N.Y. Mental Health Providers Reach Out to Chinese Americans After September 11th

Providing mental health support for the September 11 attacks

From early 2002 to early 2004, the Charles B. Wang Community Health Center, the only community health center in New York City's Chinatown neighborhood, expanded its mental health services to address the needs of the Chinese-American community following the September 11th terrorist attack in Manhattan.

The September 11th terrorist attack had a devastating effect on the Chinatown community, which is only blocks from Ground Zero, and increased referrals to the health center for mental health services.

Because there is often a social stigma associated with seeking mental health care in this population, Chinese Americans may be severely ill or in crisis before they receive any mental health services, according to the project director.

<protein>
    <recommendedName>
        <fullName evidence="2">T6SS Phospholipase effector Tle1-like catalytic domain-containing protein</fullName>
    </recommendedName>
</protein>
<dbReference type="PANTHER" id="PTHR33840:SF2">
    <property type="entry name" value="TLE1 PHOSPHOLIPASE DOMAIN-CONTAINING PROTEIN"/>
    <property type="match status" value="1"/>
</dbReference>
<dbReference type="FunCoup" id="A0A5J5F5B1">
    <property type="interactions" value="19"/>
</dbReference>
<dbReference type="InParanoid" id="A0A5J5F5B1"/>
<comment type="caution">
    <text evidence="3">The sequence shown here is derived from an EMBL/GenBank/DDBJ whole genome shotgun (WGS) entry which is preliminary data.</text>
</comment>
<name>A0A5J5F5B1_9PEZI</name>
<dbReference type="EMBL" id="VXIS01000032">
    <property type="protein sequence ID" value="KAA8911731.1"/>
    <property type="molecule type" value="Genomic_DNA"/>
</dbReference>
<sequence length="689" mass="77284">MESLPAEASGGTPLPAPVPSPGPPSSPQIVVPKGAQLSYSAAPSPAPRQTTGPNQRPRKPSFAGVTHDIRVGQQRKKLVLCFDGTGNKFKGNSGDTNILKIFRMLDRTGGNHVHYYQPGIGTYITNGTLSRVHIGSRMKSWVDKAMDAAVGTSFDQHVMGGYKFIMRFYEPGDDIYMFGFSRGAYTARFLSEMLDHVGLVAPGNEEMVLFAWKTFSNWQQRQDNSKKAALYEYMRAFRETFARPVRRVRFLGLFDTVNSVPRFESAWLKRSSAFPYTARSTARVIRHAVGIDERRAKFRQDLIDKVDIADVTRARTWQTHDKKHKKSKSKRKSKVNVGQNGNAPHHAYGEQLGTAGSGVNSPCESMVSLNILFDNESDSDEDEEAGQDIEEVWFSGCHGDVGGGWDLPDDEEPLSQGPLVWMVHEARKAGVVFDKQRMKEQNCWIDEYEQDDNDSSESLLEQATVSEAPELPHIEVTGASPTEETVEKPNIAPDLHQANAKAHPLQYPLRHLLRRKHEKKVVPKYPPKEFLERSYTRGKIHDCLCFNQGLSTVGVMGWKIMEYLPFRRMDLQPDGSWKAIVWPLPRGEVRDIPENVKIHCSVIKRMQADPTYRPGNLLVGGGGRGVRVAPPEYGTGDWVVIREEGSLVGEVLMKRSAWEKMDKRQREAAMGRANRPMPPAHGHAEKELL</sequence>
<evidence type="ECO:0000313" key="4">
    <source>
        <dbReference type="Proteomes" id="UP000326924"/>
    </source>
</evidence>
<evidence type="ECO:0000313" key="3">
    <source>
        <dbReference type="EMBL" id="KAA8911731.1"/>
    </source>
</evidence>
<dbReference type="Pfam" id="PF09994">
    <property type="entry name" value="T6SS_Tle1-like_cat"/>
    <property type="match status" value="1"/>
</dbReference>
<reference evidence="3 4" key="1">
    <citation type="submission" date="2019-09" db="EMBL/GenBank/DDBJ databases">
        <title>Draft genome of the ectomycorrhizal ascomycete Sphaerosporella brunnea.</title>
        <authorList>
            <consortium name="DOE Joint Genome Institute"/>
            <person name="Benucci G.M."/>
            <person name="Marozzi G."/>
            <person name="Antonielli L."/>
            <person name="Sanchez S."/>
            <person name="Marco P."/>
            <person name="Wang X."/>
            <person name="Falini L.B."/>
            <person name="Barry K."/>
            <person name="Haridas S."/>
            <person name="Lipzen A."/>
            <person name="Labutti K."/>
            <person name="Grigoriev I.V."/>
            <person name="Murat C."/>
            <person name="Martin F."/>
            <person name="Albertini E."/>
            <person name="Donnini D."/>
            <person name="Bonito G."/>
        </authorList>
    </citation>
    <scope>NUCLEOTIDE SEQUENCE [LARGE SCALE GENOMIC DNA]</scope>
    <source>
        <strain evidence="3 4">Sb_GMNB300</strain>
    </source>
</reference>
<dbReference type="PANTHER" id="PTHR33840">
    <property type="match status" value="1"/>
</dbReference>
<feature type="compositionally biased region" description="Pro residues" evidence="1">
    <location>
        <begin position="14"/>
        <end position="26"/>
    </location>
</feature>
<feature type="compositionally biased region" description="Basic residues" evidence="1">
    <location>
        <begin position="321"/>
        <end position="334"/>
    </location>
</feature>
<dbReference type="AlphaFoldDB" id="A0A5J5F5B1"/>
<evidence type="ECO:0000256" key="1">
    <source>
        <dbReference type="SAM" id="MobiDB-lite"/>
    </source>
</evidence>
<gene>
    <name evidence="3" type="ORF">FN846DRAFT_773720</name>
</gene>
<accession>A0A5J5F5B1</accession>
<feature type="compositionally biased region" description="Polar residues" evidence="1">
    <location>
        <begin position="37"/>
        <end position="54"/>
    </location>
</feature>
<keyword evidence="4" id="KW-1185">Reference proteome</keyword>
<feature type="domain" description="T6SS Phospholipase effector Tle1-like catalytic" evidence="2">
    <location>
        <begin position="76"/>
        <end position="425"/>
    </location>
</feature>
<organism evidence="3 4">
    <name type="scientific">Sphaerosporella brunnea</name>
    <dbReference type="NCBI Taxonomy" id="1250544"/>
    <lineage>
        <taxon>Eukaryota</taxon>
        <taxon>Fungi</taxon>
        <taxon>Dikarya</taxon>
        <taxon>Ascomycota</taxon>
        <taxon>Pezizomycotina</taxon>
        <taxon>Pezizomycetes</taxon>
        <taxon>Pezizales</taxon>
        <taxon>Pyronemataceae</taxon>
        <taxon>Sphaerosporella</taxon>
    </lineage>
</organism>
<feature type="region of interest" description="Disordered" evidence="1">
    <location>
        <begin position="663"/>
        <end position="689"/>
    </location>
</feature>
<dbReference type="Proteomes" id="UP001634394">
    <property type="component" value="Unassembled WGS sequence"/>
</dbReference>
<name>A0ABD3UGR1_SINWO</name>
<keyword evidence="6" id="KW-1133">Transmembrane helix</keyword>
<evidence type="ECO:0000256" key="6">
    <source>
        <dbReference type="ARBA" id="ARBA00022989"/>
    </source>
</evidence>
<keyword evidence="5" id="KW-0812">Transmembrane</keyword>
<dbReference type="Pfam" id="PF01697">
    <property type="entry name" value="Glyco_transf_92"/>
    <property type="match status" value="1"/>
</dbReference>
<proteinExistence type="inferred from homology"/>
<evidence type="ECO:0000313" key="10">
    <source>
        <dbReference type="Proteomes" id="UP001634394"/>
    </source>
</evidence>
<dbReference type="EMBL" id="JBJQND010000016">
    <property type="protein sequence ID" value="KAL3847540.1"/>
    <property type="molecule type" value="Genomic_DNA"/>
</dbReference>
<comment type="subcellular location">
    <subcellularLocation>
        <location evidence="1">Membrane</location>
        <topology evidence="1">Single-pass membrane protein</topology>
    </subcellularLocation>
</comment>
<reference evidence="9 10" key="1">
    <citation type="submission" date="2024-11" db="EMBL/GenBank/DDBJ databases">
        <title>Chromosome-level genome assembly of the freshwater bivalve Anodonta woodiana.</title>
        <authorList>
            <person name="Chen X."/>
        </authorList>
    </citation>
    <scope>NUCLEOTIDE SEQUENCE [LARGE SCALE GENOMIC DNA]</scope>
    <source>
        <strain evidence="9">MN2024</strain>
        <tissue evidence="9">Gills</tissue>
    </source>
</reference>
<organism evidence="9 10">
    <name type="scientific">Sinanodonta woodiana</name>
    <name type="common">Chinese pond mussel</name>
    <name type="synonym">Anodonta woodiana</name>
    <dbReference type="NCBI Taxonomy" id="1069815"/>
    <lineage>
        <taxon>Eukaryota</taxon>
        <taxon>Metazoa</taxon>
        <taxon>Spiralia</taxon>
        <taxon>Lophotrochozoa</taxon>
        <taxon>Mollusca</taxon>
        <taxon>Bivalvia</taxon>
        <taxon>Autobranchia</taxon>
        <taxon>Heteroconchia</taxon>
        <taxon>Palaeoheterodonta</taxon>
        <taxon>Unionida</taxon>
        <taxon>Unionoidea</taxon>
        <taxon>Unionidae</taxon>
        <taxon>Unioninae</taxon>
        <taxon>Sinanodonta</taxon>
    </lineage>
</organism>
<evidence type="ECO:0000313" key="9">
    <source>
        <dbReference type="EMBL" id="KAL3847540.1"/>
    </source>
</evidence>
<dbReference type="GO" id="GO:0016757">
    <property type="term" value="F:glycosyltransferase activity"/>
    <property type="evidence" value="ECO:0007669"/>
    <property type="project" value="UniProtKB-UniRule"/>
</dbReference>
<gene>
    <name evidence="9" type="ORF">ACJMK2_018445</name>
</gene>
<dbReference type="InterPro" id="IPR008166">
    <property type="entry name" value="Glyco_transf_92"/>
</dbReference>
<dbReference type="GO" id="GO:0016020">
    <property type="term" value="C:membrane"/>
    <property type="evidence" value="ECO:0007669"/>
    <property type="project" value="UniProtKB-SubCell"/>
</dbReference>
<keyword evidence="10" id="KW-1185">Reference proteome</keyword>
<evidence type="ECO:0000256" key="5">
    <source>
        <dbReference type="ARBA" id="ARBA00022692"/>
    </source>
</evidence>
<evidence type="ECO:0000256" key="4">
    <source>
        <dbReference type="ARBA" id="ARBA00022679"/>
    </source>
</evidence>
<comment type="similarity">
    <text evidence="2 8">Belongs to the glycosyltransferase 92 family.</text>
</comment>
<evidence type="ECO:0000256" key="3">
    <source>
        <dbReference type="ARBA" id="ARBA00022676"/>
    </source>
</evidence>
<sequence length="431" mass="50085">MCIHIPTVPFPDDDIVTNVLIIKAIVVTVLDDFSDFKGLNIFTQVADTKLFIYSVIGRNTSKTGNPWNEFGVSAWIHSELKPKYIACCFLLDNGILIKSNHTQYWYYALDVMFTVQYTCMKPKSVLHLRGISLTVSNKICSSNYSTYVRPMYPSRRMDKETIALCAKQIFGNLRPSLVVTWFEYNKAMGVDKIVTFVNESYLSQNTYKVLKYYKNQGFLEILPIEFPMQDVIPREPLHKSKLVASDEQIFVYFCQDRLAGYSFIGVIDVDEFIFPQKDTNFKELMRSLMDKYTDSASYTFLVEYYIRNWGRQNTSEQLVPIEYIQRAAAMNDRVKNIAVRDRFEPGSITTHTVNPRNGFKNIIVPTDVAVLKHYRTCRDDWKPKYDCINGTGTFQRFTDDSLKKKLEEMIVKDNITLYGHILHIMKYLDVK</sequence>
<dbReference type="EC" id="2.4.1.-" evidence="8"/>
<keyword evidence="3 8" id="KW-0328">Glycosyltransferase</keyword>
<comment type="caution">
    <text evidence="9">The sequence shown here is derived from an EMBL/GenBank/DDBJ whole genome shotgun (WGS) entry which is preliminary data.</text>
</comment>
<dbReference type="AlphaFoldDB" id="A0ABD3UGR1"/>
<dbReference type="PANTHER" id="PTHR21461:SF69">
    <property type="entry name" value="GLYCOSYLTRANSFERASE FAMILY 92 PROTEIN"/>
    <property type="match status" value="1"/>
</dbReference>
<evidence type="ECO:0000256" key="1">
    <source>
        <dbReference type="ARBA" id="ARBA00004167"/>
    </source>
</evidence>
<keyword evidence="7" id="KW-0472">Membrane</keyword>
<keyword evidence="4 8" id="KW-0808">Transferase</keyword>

Key Results: The project accomplished the following:

  • The health center now screens in-clinic adult patients for depression during their physical exams. In 2003, there were 3,991 patient health questionnaire screenings done.
  • From 2001 to 2002, the number of mental health encounters at the health center increased from 1,950 to 3,532; from 2002 to 2003, the number of encounters rose to 4,350.
  • Staff at the Bridge Program conducted 16 training sessions for primary care providers and other medical staff.
  • Bridge Program staff conducted six workshops for the public about September 11th-related mental health issues in older adults and adolescents.
  • Bridge Program staff conducted six training sessions at health and community centers and schools in New York City focused on the mental health issues of adolescents.
  • Bridge Program clinicians and health educators hosted two community education radio hotline programs on post-traumatic stress disorder and other mental health issues related to the terrorist attacks.